Fitocracy is a great example of gamification applied to an everyday challenge that many people face – finding the motivation to get in better shape.  The site describes itself as “the fitness social network to level up in real life.”  In fact, Fitocracy – through both its website and related mobile app – is entirely designed around helping people find the motivation to progressively improve their fitness.  Does it work?  Launched less than two years ago, Fitocracy already has several hundred thousand users.


The site allows users to track their progress with points, levels, and badges.  Exercises have different points values based on their level of difficulty, which provides an important feedback and tracking mechanism for users.  Not accruing enough points?  Well, you need to do more difficult exercises or to work-out more often.

And as users earn points, they can ‘level-up’.  The social network’s mascot, FRED, keeps an ongoing tally of the points users earn, lets them know when they’ve reached another level and awards badges.  Not only does the recognition feel good (who doesn’t like being told they’re “awesome”?), it importantly forms the basis of Fitocracy’s progression loop – a technique often used in video games – whereby the ultimate goal is broken down into smaller, more bite-sized goals.  And as the term suggests, each level is progressively more difficult.  This stands to reason; after all, someone who’s not in shape can’t expect to complete a really difficult work-out.  But it’s fundamental to Fitocracy’s recipe for maximizing early and ongoing engagement: users begin at a level they’re comfortable with and can progress through increasing levels of difficulty and get motivating recognition along the way.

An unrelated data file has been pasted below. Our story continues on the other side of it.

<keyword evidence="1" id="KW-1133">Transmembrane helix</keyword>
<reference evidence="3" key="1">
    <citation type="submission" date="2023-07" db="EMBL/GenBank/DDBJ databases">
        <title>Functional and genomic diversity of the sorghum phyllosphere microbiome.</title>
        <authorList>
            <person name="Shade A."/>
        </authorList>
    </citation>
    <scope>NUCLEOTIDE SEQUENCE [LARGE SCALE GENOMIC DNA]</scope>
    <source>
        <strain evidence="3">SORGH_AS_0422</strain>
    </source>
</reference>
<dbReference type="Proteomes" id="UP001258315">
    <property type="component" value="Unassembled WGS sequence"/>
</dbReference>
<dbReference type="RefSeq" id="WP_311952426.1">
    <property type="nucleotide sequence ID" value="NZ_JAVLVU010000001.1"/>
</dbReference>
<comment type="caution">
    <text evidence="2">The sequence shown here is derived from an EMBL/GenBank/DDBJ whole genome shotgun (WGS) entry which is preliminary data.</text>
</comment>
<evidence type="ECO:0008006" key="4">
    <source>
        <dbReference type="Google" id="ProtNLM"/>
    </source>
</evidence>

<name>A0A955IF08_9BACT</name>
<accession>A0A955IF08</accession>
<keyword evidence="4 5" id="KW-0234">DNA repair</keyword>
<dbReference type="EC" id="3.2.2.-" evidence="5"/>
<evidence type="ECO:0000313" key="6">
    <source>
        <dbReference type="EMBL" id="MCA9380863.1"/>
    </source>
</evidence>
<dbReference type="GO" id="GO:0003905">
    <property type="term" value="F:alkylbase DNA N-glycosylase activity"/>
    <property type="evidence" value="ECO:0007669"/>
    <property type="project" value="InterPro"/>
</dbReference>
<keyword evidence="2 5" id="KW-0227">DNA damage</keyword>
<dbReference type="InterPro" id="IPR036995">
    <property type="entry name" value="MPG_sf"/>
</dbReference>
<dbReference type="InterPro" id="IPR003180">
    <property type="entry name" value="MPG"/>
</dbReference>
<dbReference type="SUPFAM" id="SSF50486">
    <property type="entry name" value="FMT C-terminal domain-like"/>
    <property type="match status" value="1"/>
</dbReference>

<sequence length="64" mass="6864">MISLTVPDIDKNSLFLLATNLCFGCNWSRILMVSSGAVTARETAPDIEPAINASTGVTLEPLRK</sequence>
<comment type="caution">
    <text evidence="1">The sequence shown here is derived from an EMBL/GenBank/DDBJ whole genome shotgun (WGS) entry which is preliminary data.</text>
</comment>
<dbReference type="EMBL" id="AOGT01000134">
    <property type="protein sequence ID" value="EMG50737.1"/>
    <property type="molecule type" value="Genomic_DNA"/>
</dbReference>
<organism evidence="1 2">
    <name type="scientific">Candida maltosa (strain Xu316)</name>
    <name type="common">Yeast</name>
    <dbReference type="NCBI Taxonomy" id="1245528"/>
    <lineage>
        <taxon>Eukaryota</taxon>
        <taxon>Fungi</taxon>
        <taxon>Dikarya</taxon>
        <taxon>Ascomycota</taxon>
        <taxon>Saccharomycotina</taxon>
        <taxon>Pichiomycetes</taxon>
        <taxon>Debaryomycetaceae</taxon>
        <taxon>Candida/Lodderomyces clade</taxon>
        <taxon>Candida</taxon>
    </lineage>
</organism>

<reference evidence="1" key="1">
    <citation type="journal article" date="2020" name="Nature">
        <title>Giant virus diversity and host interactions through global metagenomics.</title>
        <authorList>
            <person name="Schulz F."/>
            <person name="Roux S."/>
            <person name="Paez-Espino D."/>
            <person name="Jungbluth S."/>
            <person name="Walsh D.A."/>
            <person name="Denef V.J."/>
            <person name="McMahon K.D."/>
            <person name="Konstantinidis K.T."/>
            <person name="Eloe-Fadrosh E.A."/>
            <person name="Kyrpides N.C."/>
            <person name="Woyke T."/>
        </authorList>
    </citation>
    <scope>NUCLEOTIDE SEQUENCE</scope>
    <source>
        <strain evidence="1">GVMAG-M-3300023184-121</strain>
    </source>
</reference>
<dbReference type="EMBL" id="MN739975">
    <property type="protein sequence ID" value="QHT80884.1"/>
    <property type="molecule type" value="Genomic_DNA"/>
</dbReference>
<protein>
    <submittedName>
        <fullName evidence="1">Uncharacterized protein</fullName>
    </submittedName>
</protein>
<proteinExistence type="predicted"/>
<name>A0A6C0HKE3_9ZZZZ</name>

Moreover, it’s satisfying to reach a new level.  This is another advantage of a progression loop structure; the regular completion of levels feels good and provides ongoing motivation.

Equally important in our view, is Fitocracy’s social network, which is anchored with their “Feed”.  Like many other social networks, it allows users to share and compare with others within the community.  This provides a great way for people to connect and to share work-out tips and to encourage one another towards their fitness goals, which can be a powerful motivation enhancement.  It also allows user groups to propose challenges and individuals to engage in duels, effectively turning working-out into a competition.

By offering a range of interactive, social features from sharing, comparing, cooperating, to competing, Fitocracy is recognizing that different people have different behaviours and preferences.  For example, some people will be highly motivated by the sense of community they feel by sharing and relating to others within their user group.  Whereas, the die-hard competitive-type is more likely to get pumped at the prospect of beating others in fitness duels.